February 24, 2011 in Washington Voices

Dwarf fruit trees offer options for small yard

Pat Munts
 
How to grow fruit trees

• “The Backyard Orchardist – A Complete Guide to Growing Fruit Trees in the Home Garden,” by Stella Otto

• “Growing and Caring for Dwarf Fruit Trees,” Cornell University Cooperative Extension Schenectady County Fact Sheet on the Web at www.cceschenectady.org

Let’s face it; having a small yard isn’t very amenable to growing your own fruit trees. Or so some people think and then miss out on growing their own tree ripened apples, peaches, pears or cherries. But think again; you can grow a reasonable orchard of fruit in a few pots on a deck or in your backyard. You just need the right type of trees.

Dwarf fruit trees are smaller versions of the much larger fruit trees of our parents and grandparents’ era. Today’s dwarfs can be grown in large pots on a patio or deck and can fit nicely into an 8-foot square in a small landscape.

Dwarf fruit trees are created by grafting the top of a tree with a particular variety to a rootstock with a propensity to grow small. The roots impart their genetic tendency to stay small to the top of the tree creating a smaller version of the original tree. Other genetics introduced to the grafting process (no GMO stuff here) can create very straight, narrow upright trees that hold their branches close. Growers may also graft branches of several varieties to a single stem creating a small tree with several different varieties of say, apples on it. This can also be done with cherries, peaches and pears so you don’t need a bunch of trees.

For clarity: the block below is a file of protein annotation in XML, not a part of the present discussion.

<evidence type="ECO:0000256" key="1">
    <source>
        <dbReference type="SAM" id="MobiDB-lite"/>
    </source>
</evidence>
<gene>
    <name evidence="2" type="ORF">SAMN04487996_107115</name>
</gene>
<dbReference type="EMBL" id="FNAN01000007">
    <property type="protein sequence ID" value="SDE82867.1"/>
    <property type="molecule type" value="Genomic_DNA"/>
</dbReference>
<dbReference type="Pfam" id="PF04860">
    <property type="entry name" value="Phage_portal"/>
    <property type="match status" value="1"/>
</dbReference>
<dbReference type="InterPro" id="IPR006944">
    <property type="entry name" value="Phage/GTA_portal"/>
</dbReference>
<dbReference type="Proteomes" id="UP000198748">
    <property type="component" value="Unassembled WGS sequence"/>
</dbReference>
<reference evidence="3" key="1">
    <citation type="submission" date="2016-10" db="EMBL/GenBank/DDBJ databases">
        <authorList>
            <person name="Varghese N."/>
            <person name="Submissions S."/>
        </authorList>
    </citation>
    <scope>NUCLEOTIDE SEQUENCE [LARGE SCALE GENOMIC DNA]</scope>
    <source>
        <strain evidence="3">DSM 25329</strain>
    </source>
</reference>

Most dwarf trees stay about 6 to 7 feet in height and 8 feet in width. This means you could plant as many as six or eight trees in a 20-foot square. That will produce a lot of fruit for a family and give the kids the thrill of picking a tree ripened peach or apple.

As with all fruit trees, dwarf trees need as much full sun as they can get and a consistent water supply that gets water deep where their roots are. They will grow in most soils except heavy clay and do not require much fertilizer. While they can be grown in a lawn area, it may be even more practical to replace some of your small ornamental trees with fruit trees. In lawn areas, they will need their own deep watering system as lawn watering usually doesn’t get water down deep enough. Check to see if you will need a pollinator variety to help set fruit properly.

Growing trees in pots requires fairly large pots about 2 feet in diameter at a minimum. Because the top of the trees will catch the wind, the pot needs to be heavy to keep them upright. Peaches in pots in our area are iffy over the winter if left outside. They can be rolled into a garage or shed for the winter and watered periodically.

As with any fruit tree, dwarf trees will be prone to the usual assortment of bugs and diseases found on fruit trees. A pest management program will need to be developed and followed to ensure blemish free fruit and protect other trees in the neighborhood from infestations.

Pat Munts is a Master Gardener who has gardened the same acre in Spokane for 30 years. She can be reached at patmunts@yahoo.com.


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